Asset finance companies are facing new types of risk as they adapt their business models to servitization.
Customers are keen to adopt ‘pay-on-use’ services, but funders and suppliers will need to ensure that the deal remains profitable by maximising the utilisation of assets during their first use and also through developing business models focused on the circular economy to extend their working life and generate value from reuse, refurbishment and recycling.
Lee Thompson, head of pay-per-use solutions, Europe and Australasia at DLL, explained: “Someone has to take the risk that an asset will be used enough to pay for itself.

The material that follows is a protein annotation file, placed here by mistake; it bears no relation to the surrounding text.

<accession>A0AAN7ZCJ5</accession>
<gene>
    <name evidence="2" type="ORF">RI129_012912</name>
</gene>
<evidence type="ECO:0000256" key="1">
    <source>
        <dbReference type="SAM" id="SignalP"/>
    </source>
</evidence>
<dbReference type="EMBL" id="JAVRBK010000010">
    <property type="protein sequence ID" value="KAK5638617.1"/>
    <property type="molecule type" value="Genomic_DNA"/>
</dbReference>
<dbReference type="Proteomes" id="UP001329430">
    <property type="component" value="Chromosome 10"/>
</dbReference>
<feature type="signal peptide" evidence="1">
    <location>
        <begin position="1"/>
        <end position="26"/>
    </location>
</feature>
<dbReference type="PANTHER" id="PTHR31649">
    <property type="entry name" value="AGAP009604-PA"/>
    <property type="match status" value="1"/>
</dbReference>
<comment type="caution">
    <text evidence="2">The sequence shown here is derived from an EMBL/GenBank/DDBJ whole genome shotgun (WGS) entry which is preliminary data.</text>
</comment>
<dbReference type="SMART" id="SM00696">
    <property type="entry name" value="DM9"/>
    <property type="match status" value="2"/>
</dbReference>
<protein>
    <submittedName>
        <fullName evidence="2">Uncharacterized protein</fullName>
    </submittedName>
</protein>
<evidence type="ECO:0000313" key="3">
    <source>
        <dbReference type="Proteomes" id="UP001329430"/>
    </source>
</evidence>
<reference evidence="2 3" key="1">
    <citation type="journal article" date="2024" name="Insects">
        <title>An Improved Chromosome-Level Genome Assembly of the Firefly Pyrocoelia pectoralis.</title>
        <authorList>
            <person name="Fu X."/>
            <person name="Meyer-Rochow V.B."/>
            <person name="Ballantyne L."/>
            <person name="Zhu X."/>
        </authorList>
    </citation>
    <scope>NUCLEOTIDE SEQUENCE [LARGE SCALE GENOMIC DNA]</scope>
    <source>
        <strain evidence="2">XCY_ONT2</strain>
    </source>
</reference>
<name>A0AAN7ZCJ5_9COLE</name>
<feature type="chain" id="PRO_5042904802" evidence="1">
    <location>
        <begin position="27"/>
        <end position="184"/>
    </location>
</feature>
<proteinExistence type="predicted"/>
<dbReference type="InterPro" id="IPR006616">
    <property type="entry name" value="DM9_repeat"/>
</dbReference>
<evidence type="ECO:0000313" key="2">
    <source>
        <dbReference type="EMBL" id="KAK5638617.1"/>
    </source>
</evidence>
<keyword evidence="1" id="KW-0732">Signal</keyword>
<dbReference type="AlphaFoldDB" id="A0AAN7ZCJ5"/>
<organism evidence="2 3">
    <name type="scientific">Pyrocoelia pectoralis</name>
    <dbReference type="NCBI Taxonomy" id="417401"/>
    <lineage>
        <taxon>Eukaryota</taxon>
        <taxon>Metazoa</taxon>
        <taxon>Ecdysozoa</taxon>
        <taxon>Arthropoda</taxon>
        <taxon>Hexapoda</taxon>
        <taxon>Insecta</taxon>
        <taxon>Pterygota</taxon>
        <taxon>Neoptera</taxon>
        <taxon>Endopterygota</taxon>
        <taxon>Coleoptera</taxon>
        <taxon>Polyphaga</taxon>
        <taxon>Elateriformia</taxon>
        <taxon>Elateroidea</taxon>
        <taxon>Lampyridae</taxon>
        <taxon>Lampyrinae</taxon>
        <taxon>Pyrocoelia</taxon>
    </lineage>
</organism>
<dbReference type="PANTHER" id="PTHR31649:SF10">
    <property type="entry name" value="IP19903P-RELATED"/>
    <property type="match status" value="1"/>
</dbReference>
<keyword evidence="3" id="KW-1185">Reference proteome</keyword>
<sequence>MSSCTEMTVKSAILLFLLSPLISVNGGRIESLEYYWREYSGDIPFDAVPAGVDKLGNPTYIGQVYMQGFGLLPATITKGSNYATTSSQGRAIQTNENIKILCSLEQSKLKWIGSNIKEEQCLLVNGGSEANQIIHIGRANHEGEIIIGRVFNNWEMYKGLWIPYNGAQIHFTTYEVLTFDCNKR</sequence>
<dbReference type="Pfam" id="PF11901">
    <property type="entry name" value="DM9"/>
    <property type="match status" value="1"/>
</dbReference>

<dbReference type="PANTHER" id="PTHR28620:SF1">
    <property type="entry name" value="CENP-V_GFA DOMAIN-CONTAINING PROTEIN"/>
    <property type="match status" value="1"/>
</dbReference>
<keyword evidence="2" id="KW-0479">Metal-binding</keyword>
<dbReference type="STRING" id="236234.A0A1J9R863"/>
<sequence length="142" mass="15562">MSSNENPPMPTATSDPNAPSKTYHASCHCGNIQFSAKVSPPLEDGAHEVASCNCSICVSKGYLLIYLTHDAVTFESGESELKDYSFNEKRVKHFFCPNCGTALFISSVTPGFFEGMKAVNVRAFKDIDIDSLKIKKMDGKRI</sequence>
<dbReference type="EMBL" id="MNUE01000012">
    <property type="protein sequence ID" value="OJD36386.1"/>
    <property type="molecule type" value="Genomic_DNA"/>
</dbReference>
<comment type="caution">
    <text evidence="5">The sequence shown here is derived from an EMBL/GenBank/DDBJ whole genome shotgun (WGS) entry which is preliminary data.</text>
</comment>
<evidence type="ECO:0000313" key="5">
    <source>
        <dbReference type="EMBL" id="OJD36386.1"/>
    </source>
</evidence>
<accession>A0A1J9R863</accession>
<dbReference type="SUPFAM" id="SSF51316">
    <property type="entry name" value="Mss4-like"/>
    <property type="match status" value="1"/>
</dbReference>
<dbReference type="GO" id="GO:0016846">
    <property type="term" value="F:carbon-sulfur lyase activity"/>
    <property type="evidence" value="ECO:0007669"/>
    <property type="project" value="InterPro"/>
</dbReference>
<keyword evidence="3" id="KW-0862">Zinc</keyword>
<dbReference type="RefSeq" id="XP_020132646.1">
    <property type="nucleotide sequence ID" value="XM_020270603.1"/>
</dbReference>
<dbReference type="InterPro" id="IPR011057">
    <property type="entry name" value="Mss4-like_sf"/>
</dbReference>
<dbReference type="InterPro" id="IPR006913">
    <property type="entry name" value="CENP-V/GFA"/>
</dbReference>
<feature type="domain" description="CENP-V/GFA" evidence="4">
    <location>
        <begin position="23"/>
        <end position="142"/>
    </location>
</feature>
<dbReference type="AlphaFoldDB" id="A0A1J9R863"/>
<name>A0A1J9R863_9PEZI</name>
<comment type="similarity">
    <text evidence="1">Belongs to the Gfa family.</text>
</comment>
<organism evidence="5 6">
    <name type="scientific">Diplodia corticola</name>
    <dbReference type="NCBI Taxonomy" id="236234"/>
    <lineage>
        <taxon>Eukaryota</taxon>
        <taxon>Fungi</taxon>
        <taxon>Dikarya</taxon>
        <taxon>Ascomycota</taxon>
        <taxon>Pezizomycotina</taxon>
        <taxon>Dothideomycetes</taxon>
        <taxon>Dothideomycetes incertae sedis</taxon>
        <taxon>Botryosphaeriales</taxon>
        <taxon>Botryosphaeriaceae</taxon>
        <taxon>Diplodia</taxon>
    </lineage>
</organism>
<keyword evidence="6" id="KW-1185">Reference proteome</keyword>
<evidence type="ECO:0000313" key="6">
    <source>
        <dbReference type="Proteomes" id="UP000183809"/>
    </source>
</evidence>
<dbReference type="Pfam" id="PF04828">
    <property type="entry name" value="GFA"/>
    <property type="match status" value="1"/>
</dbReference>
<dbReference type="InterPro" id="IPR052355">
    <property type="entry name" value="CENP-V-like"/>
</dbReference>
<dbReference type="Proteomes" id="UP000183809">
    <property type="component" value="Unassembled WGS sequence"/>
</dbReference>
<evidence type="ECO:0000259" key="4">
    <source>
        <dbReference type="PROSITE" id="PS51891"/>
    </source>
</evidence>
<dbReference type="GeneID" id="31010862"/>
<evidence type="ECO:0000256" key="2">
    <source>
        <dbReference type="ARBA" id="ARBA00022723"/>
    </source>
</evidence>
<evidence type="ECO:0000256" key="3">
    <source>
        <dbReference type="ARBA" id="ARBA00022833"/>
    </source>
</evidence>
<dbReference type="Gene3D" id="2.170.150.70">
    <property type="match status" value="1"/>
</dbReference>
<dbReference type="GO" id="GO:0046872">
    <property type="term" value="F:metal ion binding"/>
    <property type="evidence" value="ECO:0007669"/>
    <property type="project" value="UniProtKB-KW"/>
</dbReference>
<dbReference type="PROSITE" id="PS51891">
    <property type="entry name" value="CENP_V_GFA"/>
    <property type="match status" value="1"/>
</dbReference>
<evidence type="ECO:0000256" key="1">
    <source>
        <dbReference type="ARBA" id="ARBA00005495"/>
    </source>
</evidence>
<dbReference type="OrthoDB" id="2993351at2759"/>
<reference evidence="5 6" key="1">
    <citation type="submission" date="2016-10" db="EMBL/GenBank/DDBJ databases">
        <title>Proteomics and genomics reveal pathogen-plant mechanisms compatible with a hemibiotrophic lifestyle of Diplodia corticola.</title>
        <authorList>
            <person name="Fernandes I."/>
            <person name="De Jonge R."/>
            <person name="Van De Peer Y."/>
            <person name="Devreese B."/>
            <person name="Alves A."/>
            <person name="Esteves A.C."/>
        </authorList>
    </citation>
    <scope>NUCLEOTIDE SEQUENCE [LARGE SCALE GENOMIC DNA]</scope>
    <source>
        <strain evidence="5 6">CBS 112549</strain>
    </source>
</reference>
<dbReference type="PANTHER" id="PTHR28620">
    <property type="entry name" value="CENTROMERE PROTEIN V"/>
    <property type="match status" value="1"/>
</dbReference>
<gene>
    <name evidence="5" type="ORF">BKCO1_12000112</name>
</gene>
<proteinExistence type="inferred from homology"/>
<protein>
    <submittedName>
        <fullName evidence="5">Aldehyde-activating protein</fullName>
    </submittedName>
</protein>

“We call this the ‘value hill’; the more an asset can be used at every stage of that hill, the more revenue that asset generates. Ultimately, this is about the supply side of the chain working together to make sure assets are fully optimised, thereby reducing the risk that the asset is underutilised by customers and therefore underpaid.”
There are a range of examples of pay-per-use services where the value hill could be implemented, ranging from pay-per scan in hospitals to pay-per-cup for coffee machines in garages.
He added that success is achieved by focusing on two key outcomes.
Firstly, funding structures must align with customers, and secondly the vendor must be able to recognise the sale of an asset.
A detailed overview of the value hill and servitization models is available in this exclusive video, courtesy of global automotive, consumer and equipment finance software company White Clarke Group.
You can also view and download our latest report on servitization here.